May 17, 2022, 12:00 PM

Pentecost (Whitsun) Sunday is rapidly approaching. We spend most of the church year focusing on the life of Jesus Christ, and a few periods of time on God the Father, the Creator of the universe.    

The church culture at the time of St. Francis was hardly any different.  Little was spoken about the Holy Spirit or her true nature.  However, St. Francis discovered a way to live his life immersed in the Holy Spirit. 

According to St. Francis, a person receives the Holy Spirit “not by techniques, but by simple consistency in penance, prayer, alms, purity, and charity.”  He also added that such people gain the Holy Spirit “permanently” by God’s grace. 

So, why is there a lack of emphasis on this third person of the Trinity in our churches?  Perhaps, it is because we really don’t understand “Spirit,” or more importantly how deeply frightened we are of how “the Spirit” might move in our lives if we allow her.  In actuality, the Spirit exposes our deepest fears, and longings, and desires.  And, at the same time, opens up a way for us to heal from what frightens us.  

What frightens us the most on a spiritual level is the fear that we are alone – and at the same time we are lonely for ourself.  So, we become preoccupied with ourselves - preoccupied with our ideas about ourselves, our opinions about ourselves, and preoccupied by what we think other people think about us.  We cut off our relationship with God because we think that God couldn’t really accept us just as we are (warts and all).  So, we try to find affirmation in another place, person, job, or even in addiction.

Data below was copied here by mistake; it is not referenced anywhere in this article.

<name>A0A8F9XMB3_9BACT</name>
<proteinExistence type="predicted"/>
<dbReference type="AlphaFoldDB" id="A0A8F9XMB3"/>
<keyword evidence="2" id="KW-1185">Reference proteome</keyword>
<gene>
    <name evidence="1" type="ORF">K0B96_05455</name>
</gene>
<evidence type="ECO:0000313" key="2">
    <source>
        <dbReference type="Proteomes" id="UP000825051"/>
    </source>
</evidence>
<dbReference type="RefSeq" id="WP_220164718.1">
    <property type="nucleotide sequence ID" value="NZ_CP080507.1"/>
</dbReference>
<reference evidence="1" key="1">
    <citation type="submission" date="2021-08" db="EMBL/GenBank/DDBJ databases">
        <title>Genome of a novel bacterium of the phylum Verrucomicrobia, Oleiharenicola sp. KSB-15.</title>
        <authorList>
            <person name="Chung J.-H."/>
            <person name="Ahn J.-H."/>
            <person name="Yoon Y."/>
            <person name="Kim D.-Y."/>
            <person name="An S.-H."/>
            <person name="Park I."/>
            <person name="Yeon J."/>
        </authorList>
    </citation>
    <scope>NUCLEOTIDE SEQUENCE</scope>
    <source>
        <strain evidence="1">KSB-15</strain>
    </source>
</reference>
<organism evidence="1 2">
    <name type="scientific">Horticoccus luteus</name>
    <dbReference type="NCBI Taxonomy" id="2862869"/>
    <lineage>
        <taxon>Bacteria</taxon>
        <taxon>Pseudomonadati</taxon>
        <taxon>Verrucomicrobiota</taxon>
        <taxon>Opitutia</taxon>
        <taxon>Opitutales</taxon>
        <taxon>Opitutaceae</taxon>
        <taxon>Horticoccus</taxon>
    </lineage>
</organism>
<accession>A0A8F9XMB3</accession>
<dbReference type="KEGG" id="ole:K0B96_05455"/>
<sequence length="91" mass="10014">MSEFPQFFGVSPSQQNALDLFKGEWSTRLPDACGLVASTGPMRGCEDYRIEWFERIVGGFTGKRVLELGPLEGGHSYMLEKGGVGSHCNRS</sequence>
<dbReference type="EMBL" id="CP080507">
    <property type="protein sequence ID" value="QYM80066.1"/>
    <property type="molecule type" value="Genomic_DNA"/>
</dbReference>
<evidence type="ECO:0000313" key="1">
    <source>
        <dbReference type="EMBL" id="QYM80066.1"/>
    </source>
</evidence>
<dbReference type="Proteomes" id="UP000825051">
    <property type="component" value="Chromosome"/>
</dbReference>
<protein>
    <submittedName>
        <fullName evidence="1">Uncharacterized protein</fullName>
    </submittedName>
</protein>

Too much of Christianity is focused on being more “perfect” as Christ was perfect.  However, the Holy Spirit breaks apart that falsehood.  It’s like a butter churn where the paddle goes back and forth (rather than one that goes up and down).  The paddle goes back and forth, back and forth, and the movement makes butter.

Sometimes our lives are like this.  We may take five steps forward and then slide back three.  It's discouraging until we realize that we are not moving forward toward perfection, but making butter.  And, what we are really doing is growing from the visceral, earthy, humble wisdom that we are worth saving, that there's a value to our life.

There's a qualitative wisdom in this down-to-earth, humble, honest, vulnerable way of walking our walk through our own life in a community of people in whose presence we are not alone because they're doing the very same thing.1


Blessings and prayers,

Fr. John


1 Ref: James Finley, “Mystical Sobriety: Dawning of a New Way to See”. 

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